# Count how many times values has appeared in list so far

I have a list of non-unique values. I want to output a list of the same length where each value corresponds to how many times that value has appeared so far.

The code I have written to do this seems over-complicated, so I think there has to be a better way.

x = [1,1,2,3,1,3]

def times_so_far(ls):

out = *len(x)
counted = {}
for i,v in enumerate(x):
if v in counted:
counted[v] += 1
else:
counted[v] = 0

out[i] = counted[v]
return out

times_so_far(x)
#[0, 1, 0, 0, 2, 1]


Maybe using list.count() you can achieve the same with less lines?

x = [1,1,2,3,1,3]

def times_so_far(ls):

out = *len(ls)
for i in xrange(len(ls)):
out[i] = ls[:i].count(ls[i])
return out


This can be written with list comprehension as mentioned by Caridorc, and it removes the first len(ls) call this way (though maybe at the cost of resizing out for every element of the list):

def times_so_far(ls):

return [ls[:i].count(ls[i]) for i in xrange(len(ls))]


Now, if you're going to work with lists of positive integers of a small value, I would recommend the following, as it's similar to yours but it works with indices instead of dict keys:

def times_so_far(ls, maxValue):
temp = *(maxValue+1)
out = *len(ls)
for i in xrange(len(ls)):
out[i] = temp[ls[i]]
temp[ls[i]] += 1
return out

• Yes, list.count seems much better. I think I'll use this (I think it's ls[i] and not ls[i+1], though) – C_Z_ Jan 29 '16 at 18:20
• Isn't this slower, and also have the same worst case memory usage? – Peilonrayz Jan 29 '16 at 18:30
• @JoeWallis It's Python... probably the slowest language out there. If performance is a problem then I would suggest moving on to another language. – hackerman Jan 29 '16 at 18:38
• My point is your algorithm's speed is $O(n^2)$ where OP's was $O(n)$. And you also use $O(3n)$ memory. IMO that's a bad thing to say is a good algorithm. In any language. – Peilonrayz Jan 29 '16 at 18:45
• @hackerman out and ls is 2n. ls[:i] is a copy which is why i[:] is good. And so $O(3n)$. And dict lookup is $O(1)$. Since this is tagged algorithm I would assume they want it improved... – Peilonrayz Jan 29 '16 at 18:53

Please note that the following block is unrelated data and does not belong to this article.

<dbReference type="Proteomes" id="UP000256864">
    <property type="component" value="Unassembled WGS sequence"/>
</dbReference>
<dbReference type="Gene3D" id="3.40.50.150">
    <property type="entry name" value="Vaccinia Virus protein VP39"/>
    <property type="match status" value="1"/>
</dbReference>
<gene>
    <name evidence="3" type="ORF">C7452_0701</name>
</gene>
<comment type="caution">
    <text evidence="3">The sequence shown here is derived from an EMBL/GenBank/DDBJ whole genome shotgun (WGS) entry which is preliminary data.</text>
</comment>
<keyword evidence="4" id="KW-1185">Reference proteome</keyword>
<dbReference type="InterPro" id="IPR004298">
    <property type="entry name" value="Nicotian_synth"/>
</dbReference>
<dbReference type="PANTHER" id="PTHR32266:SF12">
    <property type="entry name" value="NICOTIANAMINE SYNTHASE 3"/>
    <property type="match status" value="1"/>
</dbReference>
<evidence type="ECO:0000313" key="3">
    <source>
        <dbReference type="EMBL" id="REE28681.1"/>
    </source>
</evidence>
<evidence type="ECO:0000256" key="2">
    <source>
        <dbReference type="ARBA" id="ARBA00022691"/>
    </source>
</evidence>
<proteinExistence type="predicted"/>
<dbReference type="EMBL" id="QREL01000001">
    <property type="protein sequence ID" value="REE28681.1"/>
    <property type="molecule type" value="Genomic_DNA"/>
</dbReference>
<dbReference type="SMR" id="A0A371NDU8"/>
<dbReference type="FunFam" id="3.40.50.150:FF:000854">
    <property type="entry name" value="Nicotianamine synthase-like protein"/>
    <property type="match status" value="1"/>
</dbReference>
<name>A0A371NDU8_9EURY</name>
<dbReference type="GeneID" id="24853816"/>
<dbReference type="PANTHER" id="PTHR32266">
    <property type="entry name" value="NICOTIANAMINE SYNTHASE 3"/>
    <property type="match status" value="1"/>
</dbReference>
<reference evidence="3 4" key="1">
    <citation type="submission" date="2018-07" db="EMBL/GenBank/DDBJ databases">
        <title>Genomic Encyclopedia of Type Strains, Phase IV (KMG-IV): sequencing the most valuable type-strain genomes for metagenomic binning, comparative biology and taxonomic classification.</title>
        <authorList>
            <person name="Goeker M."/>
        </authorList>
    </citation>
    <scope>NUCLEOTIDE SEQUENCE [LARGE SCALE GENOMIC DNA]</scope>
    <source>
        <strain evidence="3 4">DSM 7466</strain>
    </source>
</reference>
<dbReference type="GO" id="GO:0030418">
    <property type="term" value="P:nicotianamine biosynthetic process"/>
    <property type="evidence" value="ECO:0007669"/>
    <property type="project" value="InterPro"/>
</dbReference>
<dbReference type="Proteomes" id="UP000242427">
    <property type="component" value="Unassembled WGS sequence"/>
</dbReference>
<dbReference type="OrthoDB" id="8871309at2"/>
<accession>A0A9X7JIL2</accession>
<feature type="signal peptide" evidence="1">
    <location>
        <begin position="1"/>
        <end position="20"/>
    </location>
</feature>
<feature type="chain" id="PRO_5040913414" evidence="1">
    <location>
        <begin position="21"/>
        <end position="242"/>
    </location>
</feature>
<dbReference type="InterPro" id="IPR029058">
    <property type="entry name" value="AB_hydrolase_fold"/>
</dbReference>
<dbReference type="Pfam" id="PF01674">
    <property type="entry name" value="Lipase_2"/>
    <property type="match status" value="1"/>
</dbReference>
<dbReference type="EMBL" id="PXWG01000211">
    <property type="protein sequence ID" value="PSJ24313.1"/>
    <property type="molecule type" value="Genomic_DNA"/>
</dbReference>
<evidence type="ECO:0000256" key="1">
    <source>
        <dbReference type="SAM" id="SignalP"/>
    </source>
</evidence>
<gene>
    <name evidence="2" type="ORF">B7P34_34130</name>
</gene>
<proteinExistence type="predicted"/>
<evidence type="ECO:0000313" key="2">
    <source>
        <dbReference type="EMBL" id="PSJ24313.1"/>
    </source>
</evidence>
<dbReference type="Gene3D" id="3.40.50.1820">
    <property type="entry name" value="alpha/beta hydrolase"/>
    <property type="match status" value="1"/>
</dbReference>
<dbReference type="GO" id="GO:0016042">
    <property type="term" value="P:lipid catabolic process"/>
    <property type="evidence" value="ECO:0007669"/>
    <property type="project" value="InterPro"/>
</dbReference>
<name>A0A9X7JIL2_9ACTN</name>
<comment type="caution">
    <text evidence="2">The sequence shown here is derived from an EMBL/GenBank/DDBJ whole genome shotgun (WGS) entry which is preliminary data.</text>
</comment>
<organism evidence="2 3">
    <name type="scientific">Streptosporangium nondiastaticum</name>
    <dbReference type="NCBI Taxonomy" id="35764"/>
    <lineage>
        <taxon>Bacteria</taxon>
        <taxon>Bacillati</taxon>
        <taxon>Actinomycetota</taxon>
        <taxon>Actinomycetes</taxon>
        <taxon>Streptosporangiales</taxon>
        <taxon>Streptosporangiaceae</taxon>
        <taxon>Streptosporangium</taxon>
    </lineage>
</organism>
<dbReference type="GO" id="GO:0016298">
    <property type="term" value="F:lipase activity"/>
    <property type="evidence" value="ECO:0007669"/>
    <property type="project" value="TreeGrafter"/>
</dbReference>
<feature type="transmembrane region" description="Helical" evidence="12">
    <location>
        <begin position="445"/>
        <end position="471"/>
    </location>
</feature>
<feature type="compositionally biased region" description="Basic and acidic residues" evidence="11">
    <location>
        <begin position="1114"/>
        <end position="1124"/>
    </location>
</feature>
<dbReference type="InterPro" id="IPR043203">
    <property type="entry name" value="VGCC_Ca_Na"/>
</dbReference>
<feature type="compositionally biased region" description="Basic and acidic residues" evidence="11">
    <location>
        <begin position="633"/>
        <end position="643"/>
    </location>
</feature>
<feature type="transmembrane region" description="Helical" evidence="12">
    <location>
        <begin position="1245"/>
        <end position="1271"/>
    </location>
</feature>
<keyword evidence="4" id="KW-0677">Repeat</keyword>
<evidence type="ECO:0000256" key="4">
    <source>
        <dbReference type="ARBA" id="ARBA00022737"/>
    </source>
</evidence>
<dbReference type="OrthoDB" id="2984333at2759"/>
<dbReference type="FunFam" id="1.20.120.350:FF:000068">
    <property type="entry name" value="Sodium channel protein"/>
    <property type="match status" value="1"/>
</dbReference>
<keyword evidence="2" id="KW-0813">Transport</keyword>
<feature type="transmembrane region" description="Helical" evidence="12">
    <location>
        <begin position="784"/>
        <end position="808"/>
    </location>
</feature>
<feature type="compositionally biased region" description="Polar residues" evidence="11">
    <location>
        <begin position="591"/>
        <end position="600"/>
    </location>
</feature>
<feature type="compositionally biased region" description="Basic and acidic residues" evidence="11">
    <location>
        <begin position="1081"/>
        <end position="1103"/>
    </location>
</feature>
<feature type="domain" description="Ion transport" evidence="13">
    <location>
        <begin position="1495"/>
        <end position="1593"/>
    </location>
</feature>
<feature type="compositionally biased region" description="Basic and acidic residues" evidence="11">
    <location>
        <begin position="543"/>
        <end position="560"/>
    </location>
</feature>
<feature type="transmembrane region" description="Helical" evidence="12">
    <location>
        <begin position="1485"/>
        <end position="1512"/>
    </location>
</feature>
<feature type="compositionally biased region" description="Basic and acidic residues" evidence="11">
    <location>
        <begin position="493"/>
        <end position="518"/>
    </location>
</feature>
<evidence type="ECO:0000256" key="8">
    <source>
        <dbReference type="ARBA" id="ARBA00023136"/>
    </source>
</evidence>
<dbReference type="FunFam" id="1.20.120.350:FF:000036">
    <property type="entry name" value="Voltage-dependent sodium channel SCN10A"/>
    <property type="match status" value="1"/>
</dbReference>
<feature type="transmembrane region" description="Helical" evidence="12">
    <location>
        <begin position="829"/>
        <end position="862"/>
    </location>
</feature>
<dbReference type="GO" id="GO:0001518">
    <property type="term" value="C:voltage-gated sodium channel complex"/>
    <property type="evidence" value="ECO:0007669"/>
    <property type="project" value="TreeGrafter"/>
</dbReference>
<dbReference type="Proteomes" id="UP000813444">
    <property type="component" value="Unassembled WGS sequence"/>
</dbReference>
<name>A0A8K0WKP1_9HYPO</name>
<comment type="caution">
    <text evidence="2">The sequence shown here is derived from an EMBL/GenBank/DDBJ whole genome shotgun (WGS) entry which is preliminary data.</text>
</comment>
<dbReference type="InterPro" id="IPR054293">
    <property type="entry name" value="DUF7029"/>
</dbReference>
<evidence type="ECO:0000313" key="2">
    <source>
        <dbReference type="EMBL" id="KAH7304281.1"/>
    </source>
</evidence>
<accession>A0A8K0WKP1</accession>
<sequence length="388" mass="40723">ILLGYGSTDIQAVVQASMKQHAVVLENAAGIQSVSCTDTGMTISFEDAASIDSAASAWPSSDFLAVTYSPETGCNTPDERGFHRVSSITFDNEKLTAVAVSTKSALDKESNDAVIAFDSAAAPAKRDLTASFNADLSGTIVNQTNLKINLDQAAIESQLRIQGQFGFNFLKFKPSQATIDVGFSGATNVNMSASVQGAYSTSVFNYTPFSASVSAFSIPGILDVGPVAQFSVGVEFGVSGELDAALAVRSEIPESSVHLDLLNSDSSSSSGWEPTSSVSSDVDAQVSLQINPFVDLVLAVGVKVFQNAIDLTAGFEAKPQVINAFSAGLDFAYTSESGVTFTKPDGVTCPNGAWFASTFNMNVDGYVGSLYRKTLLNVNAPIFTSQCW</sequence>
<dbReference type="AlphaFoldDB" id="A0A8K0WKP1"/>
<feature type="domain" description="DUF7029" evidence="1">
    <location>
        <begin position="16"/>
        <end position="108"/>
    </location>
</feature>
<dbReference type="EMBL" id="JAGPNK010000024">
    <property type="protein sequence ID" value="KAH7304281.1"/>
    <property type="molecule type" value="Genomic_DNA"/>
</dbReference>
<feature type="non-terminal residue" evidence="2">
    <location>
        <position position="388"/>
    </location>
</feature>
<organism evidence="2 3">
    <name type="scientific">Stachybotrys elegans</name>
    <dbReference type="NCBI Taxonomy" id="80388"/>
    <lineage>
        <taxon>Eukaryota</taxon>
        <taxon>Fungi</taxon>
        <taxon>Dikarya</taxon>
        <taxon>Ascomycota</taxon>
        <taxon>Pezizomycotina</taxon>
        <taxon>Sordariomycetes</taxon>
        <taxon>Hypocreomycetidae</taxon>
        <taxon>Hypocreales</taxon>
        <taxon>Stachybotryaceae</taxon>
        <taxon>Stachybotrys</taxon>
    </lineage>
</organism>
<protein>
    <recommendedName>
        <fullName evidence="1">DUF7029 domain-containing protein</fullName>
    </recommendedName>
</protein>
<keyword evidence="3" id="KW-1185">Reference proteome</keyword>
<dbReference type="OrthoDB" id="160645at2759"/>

You can use a defaultdict, to remove the if v else. To achieve this, you can do:

from collections import defaultdict
counted = defaultdict(int)
for i,v in enumerate(x):
counted[v] += 1


To remove the need for out and enumerate you can yield on each iteration.

from collections import defaultdict

def times_so_far(list_):
counted = defaultdict(int)
for v in list_:
counted[v] += 1
yield counted[v]

print(list(times_so_far([1,1,2,3,1,3])))
#[0, 1, 0, 0, 2, 1]


It will return a generator object, hence why I use list. If this is a problem then you can change yield to out.append() and re-add out.

This has $O(n)$ runtime, with a min $O(n)$ and maximum $O(2n)$ memory usage.

I propose a very slow solution, $O(N^2)$ in time and space.

The benefits of this solution are its clarity and simplicity.

Knowing that:

• xs[:i] gives all the elements of xs up to the index i
• enumerate yields an index, value pair,

The following is easier to understand than English:

def times_so_far(xs):
return [xs[:index].count(x) for index, x in enumerate(xs)]


In case you care about performance, you may prefer using a Counter or a defaultdict as suggested by @Joe Wallis and @Ethan Bierlein

I would use the "high-performance" (as described in documentation) Counter class for this task. You can actually get a complete counter at every step, but that is of course more than you asked for.

This is my implementation:

from collections import Counter

def times_so_far(nums):
return list(times_so_far_generator(nums))

def times_so_far_generator(nums):
counter = Counter()
for num in nums:
counter[num] += 1
yield counter[num]


I like this solution because:

• It is fast: uses generators + Counter and asymptotically optimal $O(n)$ performance with respect to both memory and time.
• It is very readable and understandable
• It generalizes (yield counter instead of yield counter[num] to get a full Counter at every position). You can also return a tuple of the counts with the element with yield (num, counter[num])
• It uses the specifically designed Counter instead of a generic defaultdict, and so is more fitting to the task (and can possibly perform better, as values are integers instead of any object)
• It works on arbitrary iterables (even infinitely long ones, if you use the generator version)
• Whoever down voted...please explain yourselves? – mleyfman Jan 29 '16 at 20:35